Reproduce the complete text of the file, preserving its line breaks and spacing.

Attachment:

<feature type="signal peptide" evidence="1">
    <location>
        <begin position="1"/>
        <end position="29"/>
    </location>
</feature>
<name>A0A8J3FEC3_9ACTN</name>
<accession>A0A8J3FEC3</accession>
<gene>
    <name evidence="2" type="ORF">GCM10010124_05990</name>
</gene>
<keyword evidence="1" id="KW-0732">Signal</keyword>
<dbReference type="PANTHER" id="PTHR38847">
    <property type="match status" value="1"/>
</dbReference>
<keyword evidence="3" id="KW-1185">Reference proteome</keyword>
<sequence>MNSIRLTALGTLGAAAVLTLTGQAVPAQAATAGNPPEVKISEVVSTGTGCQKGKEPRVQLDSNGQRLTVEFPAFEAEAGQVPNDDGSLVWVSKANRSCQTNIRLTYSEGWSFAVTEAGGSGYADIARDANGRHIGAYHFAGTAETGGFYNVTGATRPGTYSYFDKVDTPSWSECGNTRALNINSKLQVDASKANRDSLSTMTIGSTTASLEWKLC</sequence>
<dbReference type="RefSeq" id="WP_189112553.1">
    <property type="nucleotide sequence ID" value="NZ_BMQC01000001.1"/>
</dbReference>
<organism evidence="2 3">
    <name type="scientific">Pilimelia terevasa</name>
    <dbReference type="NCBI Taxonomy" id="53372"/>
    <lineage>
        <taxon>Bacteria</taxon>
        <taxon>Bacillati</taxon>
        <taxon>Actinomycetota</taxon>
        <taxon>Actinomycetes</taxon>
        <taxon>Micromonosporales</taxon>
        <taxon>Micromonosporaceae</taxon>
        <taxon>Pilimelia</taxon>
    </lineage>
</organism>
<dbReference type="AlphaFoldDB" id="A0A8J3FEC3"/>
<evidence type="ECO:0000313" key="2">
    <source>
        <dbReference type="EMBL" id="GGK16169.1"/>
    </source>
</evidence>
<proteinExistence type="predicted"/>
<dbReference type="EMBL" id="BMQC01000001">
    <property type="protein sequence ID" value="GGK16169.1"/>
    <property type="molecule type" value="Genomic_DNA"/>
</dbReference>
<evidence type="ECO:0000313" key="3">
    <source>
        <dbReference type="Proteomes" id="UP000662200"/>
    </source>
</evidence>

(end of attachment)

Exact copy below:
<feature type="signal peptide" evidence="1">
    <location>
        <begin position="1"/>
        <end position="29"/>
    </location>
</feature>
<name>A0A8J3FEC3_9ACTN</name>
<accession>A0A8J3FEC3</accession>
<gene>
    <name evidence="2" type="ORF">GCM10010124_05990</name>
</gene>
<keyword evidence="1" id="KW-0732">Signal</keyword>
<dbReference type="PANTHER" id="PTHR38847">
    <property type="match status" value="1"/>
</dbReference>
<keyword evidence="3" id="KW-1185">Reference proteome</keyword>
<sequence>MNSIRLTALGTLGAAAVLTLTGQAVPAQAATAGNPPEVKISEVVSTGTGCQKGKEPRVQLDSNGQRLTVEFPAFEAEAGQVPNDDGSLVWVSKANRSCQTNIRLTYSEGWSFAVTEAGGSGYADIARDANGRHIGAYHFAGTAETGGFYNVTGATRPGTYSYFDKVDTPSWSECGNTRALNINSKLQVDASKANRDSLSTMTIGSTTASLEWKLC</sequence>
<dbReference type="RefSeq" id="WP_189112553.1">
    <property type="nucleotide sequence ID" value="NZ_BMQC01000001.1"/>
</dbReference>
<organism evidence="2 3">
    <name type="scientific">Pilimelia terevasa</name>
    <dbReference type="NCBI Taxonomy" id="53372"/>
    <lineage>
        <taxon>Bacteria</taxon>
        <taxon>Bacillati</taxon>
        <taxon>Actinomycetota</taxon>
        <taxon>Actinomycetes</taxon>
        <taxon>Micromonosporales</taxon>
        <taxon>Micromonosporaceae</taxon>
        <taxon>Pilimelia</taxon>
    </lineage>
</organism>
<dbReference type="AlphaFoldDB" id="A0A8J3FEC3"/>
<evidence type="ECO:0000313" key="2">
    <source>
        <dbReference type="EMBL" id="GGK16169.1"/>
    </source>
</evidence>
<proteinExistence type="predicted"/>
<dbReference type="EMBL" id="BMQC01000001">
    <property type="protein sequence ID" value="GGK16169.1"/>
    <property type="molecule type" value="Genomic_DNA"/>
</dbReference>
<evidence type="ECO:0000313" key="3">
    <source>
        <dbReference type="Proteomes" id="UP000662200"/>
    </source>
</evidence>